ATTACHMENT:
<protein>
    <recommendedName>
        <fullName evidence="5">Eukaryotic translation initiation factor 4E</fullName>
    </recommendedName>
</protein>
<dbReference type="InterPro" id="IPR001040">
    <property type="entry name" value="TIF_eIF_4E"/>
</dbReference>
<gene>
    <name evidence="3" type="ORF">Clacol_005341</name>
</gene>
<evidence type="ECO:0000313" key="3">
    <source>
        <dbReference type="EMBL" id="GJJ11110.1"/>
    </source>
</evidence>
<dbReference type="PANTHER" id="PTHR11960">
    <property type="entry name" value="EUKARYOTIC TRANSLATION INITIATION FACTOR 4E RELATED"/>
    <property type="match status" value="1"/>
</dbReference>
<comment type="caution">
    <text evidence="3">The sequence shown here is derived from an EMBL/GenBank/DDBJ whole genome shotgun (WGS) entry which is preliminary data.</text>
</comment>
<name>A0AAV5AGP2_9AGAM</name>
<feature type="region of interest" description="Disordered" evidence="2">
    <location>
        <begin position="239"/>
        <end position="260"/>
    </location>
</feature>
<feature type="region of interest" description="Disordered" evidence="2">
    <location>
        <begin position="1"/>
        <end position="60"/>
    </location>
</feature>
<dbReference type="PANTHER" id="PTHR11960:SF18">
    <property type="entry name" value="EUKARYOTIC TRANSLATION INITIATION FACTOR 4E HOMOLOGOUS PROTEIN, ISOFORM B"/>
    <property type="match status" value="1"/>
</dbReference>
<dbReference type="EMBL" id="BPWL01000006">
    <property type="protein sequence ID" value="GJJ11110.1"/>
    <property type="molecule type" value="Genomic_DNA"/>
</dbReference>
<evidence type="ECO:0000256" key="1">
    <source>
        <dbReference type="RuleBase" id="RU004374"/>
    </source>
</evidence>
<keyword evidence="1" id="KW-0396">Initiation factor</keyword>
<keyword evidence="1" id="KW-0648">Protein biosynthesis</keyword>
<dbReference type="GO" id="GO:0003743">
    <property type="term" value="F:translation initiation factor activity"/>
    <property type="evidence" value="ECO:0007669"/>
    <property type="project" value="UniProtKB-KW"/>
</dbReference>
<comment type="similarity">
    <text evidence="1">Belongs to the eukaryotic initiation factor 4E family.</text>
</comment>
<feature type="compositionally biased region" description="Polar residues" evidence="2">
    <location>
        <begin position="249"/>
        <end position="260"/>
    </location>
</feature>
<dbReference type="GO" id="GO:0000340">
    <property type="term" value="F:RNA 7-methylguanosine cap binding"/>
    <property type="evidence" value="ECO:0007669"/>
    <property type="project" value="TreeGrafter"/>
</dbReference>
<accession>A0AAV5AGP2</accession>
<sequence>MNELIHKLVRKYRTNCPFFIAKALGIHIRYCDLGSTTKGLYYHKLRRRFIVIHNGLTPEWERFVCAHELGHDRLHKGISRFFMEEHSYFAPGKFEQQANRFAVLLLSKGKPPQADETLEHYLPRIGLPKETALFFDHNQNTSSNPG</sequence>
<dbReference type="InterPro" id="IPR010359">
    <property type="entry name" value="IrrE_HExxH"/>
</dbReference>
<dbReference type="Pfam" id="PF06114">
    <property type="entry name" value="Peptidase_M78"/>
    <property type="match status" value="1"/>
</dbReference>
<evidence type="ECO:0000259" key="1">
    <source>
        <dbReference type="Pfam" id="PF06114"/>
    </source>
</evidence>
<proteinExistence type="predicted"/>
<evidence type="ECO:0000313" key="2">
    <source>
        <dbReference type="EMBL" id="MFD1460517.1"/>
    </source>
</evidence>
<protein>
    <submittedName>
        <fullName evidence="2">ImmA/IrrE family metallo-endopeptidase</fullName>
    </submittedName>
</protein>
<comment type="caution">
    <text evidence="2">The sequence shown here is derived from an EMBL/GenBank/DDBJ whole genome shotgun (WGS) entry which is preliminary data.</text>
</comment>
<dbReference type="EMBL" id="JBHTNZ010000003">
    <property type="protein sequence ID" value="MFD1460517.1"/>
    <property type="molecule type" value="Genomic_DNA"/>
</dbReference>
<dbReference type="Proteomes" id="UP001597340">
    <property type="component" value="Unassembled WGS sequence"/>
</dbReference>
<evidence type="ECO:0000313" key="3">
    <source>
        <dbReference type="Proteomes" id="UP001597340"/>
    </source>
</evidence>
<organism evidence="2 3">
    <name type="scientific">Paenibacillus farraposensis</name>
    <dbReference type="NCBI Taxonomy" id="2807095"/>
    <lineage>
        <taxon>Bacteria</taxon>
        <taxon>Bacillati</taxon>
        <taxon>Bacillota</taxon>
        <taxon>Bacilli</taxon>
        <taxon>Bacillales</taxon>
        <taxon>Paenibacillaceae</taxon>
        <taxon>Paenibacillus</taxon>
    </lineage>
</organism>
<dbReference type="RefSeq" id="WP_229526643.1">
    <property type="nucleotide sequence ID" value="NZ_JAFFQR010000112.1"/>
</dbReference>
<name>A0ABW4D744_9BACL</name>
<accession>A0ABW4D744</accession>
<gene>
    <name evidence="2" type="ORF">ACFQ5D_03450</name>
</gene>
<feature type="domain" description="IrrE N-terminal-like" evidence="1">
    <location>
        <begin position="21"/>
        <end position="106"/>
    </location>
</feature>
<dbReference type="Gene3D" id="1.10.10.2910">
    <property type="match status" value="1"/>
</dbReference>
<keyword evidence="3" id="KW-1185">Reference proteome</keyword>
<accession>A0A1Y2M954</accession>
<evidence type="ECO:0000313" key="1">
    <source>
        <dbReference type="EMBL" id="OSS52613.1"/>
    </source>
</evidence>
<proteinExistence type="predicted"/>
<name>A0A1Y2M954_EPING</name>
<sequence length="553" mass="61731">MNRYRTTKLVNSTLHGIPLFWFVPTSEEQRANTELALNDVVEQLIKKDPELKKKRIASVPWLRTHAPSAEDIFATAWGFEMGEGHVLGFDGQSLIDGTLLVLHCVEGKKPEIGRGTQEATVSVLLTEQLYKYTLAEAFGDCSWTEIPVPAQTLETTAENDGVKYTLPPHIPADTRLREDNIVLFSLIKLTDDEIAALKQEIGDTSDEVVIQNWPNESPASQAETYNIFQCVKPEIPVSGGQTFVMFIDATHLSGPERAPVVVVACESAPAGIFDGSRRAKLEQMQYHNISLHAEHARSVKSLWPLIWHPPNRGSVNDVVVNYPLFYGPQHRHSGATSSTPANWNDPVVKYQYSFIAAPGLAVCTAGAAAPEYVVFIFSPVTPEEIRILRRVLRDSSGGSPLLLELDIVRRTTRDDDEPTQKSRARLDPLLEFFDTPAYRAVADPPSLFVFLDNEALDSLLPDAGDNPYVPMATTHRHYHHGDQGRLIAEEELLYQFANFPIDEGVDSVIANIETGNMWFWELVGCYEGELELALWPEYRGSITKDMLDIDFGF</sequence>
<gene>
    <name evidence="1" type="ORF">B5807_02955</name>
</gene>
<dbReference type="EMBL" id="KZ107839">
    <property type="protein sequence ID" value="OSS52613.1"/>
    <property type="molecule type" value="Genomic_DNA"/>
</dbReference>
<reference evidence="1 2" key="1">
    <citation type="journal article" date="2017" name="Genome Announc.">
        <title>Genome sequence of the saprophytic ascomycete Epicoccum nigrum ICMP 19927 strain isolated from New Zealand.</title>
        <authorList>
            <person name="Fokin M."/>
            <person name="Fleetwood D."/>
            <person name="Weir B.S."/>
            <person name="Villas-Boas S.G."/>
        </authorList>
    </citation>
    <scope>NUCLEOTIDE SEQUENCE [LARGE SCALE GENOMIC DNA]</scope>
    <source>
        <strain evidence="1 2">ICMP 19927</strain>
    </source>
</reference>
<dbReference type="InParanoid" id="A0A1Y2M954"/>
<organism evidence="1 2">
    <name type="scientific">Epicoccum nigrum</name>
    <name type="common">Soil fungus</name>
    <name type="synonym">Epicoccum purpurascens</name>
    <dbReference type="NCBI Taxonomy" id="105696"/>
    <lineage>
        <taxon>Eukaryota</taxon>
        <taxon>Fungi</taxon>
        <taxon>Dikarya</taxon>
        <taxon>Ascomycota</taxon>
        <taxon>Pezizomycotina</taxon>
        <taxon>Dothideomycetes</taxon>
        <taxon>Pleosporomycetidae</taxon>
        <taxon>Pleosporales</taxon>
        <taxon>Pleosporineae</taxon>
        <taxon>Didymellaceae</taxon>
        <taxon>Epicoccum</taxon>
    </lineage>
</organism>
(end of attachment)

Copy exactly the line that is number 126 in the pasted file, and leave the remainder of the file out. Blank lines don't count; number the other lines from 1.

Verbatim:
</dbReference>